Posted by: Will Carroll on 07 Oct 2008

16 comments, Last at 08 Oct 2008, 12:02pm by Dan Rosenberry

Comments

1
by hector :: Tue, 10/07/2008 - 2:52pm

That "bye week coming up" for the Chargers isn't until Week 9. LT owners no doubt wish it were sooner.

3
by Drunken5yearold :: Tue, 10/07/2008 - 3:39pm

Yeah, it will be very interesting to see what the Chargers do if they're not in great shape at the bye week. They have NE, then @Buffalo, then NO @London. They could easily go 0-3 or 1-2 during that stretch to have a record of 2-6 or 3-5. Meanwhile, Denver has a fairly easy schedule the rest of the way, starting with Jax, then @NE, and then their bye week. The Broncos will probably be 5-2 entering their bye week, and it's hard to see them finishing with a record worse than 10-6. If the Chargers are 3 games back of the Broncos (or worse), do they shut down some of their stars to finally get them healed? Most players and teams want to do their best no matter what the situations or the odds, so it's hard to see them doing that unless the players in question are completely ineffective. However, I would argue that the team would probably be better off in the long run if they did hold their injured players out. Consider:

1) LT has turf toe, which usually lingers and takes months to heal completely. The toe has already been re-injured. He has not been effective and Sproles has shown flashes in limited opportunities.

2) Gates has turf toe and this hip problem. He has not been effective, but their is no suitable back-up on the roster.

3) Merriman is already out for the year.

4) Chambers may have a high ankle sprain and miss significant time. Buster Davis hasn't played much but could possibly step in and perform well.

5) Various other key players have nagging issues (Jamal Williams' knees, Hardwick's foot, McNeil's neck stinger).

Most of the time, I would argue that a back-up at 100% is better than a starter at 85%. The Chargers offensive line was actually doing a good job during the first three games, when they had back-ups Shelton and Newberry playing for McNeil and Hardwick. So shutting down an injured star player isn't necessarily the death knell for the season. In addition, this would position the team to be in a better situation next year (all stars healthy) or if they return in time (and the team does well in their absence) they could possibly play in the playoffs.

In hindsight, it was unreasonable to expect this team to live up to expectations after it became apparent that all three of the team's superstars (LT, Merriman, Gates) were hurting/out.

2
by andrew :: Tue, 10/07/2008 - 3:30pm

"It was a bit of a surprise that E.J. Henderson was put on IR after dislocating his toes, but sources say the damage was pretty extensive ."

that injury just gets more painful the more I hear about it...

4
by Dan B (not verified) :: Tue, 10/07/2008 - 3:43pm

"I'm not sure what the solution is, or one even exists."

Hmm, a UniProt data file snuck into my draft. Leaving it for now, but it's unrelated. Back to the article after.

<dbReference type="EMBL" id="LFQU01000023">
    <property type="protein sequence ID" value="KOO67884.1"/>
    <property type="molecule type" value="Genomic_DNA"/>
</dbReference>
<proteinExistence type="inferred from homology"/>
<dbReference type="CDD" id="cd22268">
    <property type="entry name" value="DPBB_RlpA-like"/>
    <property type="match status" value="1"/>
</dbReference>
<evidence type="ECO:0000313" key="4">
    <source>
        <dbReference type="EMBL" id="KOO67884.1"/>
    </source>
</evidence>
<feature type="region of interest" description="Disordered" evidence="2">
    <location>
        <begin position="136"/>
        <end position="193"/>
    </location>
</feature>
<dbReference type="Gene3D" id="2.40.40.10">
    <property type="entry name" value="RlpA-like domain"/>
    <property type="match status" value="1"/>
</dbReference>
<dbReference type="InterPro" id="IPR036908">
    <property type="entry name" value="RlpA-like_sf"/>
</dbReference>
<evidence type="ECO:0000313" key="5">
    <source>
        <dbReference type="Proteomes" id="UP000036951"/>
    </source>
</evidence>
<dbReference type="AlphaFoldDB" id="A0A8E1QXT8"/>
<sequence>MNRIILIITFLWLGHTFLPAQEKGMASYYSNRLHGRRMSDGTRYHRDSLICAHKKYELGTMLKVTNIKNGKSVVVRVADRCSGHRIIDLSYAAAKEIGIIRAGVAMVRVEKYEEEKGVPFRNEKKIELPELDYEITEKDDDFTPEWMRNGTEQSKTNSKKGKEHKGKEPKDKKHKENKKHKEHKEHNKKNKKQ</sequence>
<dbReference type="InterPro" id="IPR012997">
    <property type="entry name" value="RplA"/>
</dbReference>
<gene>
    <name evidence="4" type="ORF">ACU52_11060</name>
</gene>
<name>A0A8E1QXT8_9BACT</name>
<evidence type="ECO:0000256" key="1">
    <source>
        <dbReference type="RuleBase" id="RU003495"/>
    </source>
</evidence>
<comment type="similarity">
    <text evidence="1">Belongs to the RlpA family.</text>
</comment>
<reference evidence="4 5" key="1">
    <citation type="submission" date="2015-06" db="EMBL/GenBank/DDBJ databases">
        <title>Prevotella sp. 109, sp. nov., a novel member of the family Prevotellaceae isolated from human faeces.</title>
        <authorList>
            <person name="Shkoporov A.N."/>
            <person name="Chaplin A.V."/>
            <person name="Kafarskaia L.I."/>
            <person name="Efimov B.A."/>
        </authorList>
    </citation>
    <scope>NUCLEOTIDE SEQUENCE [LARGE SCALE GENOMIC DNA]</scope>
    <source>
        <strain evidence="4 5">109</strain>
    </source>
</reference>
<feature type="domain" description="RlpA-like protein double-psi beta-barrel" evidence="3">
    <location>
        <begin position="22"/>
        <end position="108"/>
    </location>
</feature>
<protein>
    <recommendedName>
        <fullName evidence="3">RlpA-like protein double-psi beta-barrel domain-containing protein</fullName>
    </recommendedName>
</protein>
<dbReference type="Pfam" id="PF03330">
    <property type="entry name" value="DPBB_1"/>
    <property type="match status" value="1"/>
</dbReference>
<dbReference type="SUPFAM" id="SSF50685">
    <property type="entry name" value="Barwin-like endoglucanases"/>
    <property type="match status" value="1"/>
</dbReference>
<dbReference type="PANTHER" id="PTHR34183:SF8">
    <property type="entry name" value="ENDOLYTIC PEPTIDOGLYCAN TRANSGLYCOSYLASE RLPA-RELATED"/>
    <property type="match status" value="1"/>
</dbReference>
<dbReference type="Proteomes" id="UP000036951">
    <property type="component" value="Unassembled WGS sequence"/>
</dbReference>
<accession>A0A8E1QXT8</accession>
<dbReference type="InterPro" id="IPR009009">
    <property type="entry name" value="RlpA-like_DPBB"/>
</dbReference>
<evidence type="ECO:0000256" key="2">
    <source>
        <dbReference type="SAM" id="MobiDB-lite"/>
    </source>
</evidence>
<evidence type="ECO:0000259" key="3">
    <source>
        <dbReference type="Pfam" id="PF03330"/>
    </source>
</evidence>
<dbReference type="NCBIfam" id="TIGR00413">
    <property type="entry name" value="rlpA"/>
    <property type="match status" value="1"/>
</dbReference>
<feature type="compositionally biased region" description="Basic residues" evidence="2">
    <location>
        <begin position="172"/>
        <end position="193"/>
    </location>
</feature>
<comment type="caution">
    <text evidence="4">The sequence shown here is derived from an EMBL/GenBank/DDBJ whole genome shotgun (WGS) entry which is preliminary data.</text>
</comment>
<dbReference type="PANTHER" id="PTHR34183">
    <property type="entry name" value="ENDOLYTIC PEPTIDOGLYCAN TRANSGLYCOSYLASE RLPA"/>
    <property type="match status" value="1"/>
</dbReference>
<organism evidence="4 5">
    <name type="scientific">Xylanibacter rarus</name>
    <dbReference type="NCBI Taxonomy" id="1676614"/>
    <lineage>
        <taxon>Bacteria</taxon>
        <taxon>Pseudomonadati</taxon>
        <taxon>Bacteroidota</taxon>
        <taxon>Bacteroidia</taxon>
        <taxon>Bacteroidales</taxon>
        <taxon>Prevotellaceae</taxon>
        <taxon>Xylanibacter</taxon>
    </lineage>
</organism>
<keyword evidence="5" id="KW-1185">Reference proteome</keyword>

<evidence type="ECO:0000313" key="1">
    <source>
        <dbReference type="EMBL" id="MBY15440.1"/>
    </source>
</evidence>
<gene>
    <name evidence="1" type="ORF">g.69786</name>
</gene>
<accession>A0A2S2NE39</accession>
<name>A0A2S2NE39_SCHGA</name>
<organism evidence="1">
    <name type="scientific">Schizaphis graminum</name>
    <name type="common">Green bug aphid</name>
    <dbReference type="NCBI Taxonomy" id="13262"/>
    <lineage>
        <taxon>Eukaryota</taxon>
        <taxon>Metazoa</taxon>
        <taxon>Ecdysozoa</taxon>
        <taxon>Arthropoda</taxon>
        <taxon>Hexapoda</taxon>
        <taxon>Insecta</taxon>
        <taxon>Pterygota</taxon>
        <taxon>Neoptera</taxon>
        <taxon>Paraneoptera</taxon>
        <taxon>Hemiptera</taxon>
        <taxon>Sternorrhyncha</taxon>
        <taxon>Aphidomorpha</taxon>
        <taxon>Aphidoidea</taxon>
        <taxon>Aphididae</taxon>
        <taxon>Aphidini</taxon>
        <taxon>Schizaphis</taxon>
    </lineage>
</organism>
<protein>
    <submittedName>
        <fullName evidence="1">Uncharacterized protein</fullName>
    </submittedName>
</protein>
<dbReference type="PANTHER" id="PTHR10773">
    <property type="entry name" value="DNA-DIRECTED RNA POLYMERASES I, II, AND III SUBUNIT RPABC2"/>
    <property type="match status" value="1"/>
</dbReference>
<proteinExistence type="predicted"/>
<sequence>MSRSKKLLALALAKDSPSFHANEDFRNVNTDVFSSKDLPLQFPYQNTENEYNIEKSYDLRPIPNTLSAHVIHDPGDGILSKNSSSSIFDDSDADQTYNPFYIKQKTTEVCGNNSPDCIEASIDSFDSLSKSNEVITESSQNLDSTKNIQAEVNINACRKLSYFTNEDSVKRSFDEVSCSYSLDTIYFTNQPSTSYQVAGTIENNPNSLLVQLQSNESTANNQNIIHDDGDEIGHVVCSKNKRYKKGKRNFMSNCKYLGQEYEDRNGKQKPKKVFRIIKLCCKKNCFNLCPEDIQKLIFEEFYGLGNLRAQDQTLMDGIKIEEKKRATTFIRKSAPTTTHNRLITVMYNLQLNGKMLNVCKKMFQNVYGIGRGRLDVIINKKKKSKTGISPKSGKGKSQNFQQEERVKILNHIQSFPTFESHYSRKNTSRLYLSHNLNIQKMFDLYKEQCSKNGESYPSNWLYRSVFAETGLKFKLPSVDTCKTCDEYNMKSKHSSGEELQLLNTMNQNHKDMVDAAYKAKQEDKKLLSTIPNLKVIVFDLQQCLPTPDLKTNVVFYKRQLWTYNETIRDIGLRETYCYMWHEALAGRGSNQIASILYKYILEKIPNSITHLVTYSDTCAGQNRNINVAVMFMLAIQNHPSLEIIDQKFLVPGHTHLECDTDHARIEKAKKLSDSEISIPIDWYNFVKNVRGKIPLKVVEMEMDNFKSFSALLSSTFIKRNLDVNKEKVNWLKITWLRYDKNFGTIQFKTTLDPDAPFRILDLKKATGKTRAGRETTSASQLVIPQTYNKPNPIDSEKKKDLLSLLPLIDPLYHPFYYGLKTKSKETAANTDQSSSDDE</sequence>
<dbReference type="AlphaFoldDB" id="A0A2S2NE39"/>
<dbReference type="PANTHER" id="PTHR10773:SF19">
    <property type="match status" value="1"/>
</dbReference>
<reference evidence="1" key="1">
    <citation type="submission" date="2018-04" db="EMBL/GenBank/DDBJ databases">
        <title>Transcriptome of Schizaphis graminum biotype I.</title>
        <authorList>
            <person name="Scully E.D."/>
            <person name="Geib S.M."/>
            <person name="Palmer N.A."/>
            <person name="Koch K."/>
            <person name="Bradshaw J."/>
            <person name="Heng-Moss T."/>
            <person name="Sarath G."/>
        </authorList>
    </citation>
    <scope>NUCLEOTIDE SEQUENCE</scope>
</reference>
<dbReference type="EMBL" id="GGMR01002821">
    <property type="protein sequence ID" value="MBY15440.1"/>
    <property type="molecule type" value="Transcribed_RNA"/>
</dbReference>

Why not slow the game down naturally- i.e. make everybody play on natural turf, in the elements, and grow the grass longer? Soften up the fields by making sure they're good and wet the night before? Yes, the players can run a lot faster now than they ever have, but let's get them off the track, and on a "field."

Part of this comes from my absolute hatred of my beloved Lions roof on their stadium. Yank it off! This is Michigan, not Minsk!

5
by JMM :: Tue, 10/07/2008 - 3:45pm

Replace the hard shell helmets with a soft shell helmet. Then players will manage to reduce the impact at any speed.

6
by Will Carroll :: Tue, 10/07/2008 - 4:10pm

Safety by certain death? I love it!

In a sport where amputation is considered a badge of courage - seriously, there was a story about it this week - I don't think this would get us more than a dead body or ten.

8
by JMM :: Tue, 10/07/2008 - 5:03pm

"Safety by certain death." is one way to look at it. In his book "Why things Bite Back" Tenner uses both artificial turf and plastic helmets as examples of safety improvements which had the unintended consequence of increasing the severity or frequency of occurrence of injuries. The counter example he uses is professional Rugby. I'd add Aussie rules football. All three have large, willful and athletic men working to impose their will on others. Only one has a major issue with head and neck injuries. Yep, the one that uses protective gear.

14
by deflated (not verified) :: Wed, 10/08/2008 - 1:06am

I really wouldn't try and compare head injury statistics between NFL/rugby/aussie rules like that - completely different dynamics in the way bodies come together in tackles. NFL at the line of scrimmage is all about stopping the RB in the hole, hitting the ball carrier with as many bodies as hard as possible to stop all forward progress. In rugby preventing the runner from passing is more important, tacklers will often tackle high and trade 2-3 yards to make sure they wrap up the ball and take it to ground. Aussie rules is different again, you can't tackle from behind or around the legs and players will often just run backwards away from a tackler until they can pass (and in a 150yd long field there's plenty of room to run).